And yet these days contain vital clues to her tragic end. Monroe was certainly in a dreadful state at the time. Robert Kennedy - who had inherited Monroe as a mistress from his brother, President John F. Kennedy - had just ended their five-month affair when she took off for Cal-Neva, and the last weekend of her life.

'When she arrived that Saturday, you'd never believe that she had a care in the world'

Buddy Greco recalls of her demeanour later that weekend: 'She was fragile, very fragile - well, she'd gone.' Many blamed the Kennedys.

'Marilyn was distraught and heartbroken. She felt the Kennedys had handed her around like a piece of meat,' Rupert Allan, her publicist and one of her last true Hollywood friends, had said earlier.

Her grip on reality - already weakend by mental illness, drink and drugs - was certainly shaky.

How else to explain the fact that she had persuaded herself Bobby really would divorce the mother of his seven children.

As the attorney general of the United States, a member of the most famous Catholic family in the land and a politician who had just been named Father of the Year, he was never likely to run off with a thrice married Hollywood sex symbol.

When the penny dropped, Monroe felt abused. She had always known how to stage a scene to get what she wanted and she had threatened the Kennedys.

'If I don't hear from Bobby Kennedy soon I'm going to call a press conference and blow the lid off this whole damn thing - I'm going to tell about my relationships with both Kennedy brothers,' she told Robert Slatzer, an ex-lover, a few days earlier.

Those close to Monroe knew that this was no idle threat. It had been a bad time for Monroe. She was hurt and wanted revenge, as only a spoiled movie star could.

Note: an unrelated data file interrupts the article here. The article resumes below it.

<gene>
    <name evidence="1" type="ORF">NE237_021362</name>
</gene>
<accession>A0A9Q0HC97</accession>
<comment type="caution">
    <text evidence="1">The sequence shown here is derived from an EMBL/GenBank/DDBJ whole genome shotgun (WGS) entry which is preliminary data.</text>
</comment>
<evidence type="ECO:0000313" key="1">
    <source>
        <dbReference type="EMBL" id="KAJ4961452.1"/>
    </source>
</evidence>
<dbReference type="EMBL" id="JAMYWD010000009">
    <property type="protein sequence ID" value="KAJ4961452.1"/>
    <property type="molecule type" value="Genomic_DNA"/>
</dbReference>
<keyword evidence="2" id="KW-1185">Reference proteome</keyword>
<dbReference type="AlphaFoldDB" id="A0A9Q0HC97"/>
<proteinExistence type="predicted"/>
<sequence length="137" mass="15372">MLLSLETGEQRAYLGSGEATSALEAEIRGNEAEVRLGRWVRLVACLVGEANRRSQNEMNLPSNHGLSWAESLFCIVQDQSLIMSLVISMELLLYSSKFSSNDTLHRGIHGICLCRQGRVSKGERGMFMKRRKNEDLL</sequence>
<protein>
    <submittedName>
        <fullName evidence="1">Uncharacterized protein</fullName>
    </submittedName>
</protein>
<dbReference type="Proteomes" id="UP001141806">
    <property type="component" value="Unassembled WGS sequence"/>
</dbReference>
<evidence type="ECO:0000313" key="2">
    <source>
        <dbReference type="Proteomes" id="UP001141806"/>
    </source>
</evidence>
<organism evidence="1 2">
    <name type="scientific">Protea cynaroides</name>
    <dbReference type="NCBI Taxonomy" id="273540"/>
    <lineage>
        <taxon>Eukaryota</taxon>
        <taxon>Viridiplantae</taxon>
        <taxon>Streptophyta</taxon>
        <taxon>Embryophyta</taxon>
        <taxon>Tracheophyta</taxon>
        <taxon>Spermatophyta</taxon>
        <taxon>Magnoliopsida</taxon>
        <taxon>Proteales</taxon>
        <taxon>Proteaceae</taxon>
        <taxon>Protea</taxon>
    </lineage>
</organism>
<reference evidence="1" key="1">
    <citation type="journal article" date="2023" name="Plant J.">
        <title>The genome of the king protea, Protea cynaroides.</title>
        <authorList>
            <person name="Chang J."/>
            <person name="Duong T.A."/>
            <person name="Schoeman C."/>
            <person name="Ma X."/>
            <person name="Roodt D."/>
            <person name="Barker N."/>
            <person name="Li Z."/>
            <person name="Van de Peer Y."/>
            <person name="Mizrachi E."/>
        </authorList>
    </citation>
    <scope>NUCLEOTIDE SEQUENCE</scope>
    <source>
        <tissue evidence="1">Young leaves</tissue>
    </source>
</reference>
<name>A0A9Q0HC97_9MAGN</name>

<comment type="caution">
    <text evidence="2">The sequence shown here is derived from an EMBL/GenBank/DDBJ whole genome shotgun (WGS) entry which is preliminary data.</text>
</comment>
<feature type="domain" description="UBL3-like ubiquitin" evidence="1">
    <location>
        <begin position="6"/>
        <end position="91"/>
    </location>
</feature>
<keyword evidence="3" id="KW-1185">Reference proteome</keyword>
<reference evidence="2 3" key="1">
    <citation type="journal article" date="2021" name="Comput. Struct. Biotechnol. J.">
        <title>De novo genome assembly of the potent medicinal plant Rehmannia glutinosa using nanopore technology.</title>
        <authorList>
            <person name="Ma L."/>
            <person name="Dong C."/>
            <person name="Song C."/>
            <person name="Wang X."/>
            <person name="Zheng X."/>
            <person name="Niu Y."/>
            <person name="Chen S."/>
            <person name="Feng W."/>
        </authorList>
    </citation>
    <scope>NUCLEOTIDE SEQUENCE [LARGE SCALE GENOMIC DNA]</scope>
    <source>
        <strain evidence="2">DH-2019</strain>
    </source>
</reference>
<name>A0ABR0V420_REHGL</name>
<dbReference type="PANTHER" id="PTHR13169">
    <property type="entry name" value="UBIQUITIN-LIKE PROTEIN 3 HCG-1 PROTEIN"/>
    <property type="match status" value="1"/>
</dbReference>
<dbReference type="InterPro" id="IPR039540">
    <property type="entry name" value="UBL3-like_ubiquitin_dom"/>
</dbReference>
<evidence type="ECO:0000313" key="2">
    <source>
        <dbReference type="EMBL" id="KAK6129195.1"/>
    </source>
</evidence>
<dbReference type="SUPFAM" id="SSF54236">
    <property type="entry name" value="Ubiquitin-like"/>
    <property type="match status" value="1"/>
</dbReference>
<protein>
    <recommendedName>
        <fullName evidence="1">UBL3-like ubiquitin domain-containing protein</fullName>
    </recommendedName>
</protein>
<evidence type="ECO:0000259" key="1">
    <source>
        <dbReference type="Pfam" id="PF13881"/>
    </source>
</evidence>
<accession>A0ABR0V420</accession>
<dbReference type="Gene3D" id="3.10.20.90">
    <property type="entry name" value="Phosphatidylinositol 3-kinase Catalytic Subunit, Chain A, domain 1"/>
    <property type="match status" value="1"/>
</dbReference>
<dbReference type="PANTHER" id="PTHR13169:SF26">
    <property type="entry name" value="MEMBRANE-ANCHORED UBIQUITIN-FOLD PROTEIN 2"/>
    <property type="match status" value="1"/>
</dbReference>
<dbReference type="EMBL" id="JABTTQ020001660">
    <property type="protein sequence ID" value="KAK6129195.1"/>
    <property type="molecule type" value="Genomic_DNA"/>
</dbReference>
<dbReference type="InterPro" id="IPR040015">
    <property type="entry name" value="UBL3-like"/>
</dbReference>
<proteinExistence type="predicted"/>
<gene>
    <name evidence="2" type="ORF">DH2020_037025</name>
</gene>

A few weeks earlier, she had also been publicly humiliated by 20th Century Fox's studio boss Peter G. Levathes.

Fed up with her chronic absenteeism - in 35 days of filming, she had turned up a dozen times and when she did arrive she was so heavily medicated she could not remember her lines - he had fired her from Something's Got to Give, the film she was making with Dean Martin.

Costly affair: A rare image of Marilyn with President John F. Kennedy (right) and his brother Robert F. Kennedy together after JFK's 19 May 1962 birthday party

He also issued a $500,000 breach-of-contract suit against her and replaced her with Lee Remick.

Although her lawyers were in the middle of patching things up with the studio and were confident that Something's Got To Give would resume filming in the last week of August, with Monroe reinstated, she was still drinking heavily and bingeing on pills.

Of course, she could still shine when she wanted to. But by now her gloss was too often just a thin veneer.

Despite her depression, she initially appeared in good shape when she arrived at Cal-Neva, after flying there on Sinatra's private plane.

'When she arrived that Saturday, you'd never believe that she had a care in the world,' recalls Buddy Greco. 'I was sitting with Frank [sinatra], Peter Lawford and a bunch of other people, outside Frank's bungalow, when a limousine pulls up and this gorgeous woman in dark glasses steps out,' he says.

'She's dressed all in green - everything green: coat, skirt and scarf. Before I realised who it was, I thought: "My God, what a beautiful woman. No taste in clothes, but what a beautiful woman!"

'I knew that she'd been to my concerts and shows. She was a regular at the Crescendo club in Hollywood where I often played.

'It has been suggested that Sinatra invited Monroe to Cal-Neva Lodge to urge her to keep her mouth shut about her affairs with the Kennedy brothers'

'We'd said hello a few times, but were never properly introduced. When Frank introduced us, I said: "You won't remember me, but I was the piano player when you auditioned for the Benny Goodman band in 1948."

'She got emotional at that and hugged me. She had such warmth - and I was moved. Somebody took some wonderful shots of that moment, of us hugging.'

Indeed, Greco still has six black and white prints from a roll of film taken over the course of that weekend. He had kept more in a safety deposit box at the World Trade Center, but they were lost in the 9/11 terror attacks.

'The people in those pictures were among the great entertainers of our time - Marilyn, Frank, Dean Martin,' says Greco.

'It was an unrepeatable moment, a time that would never happen again. July 1962.'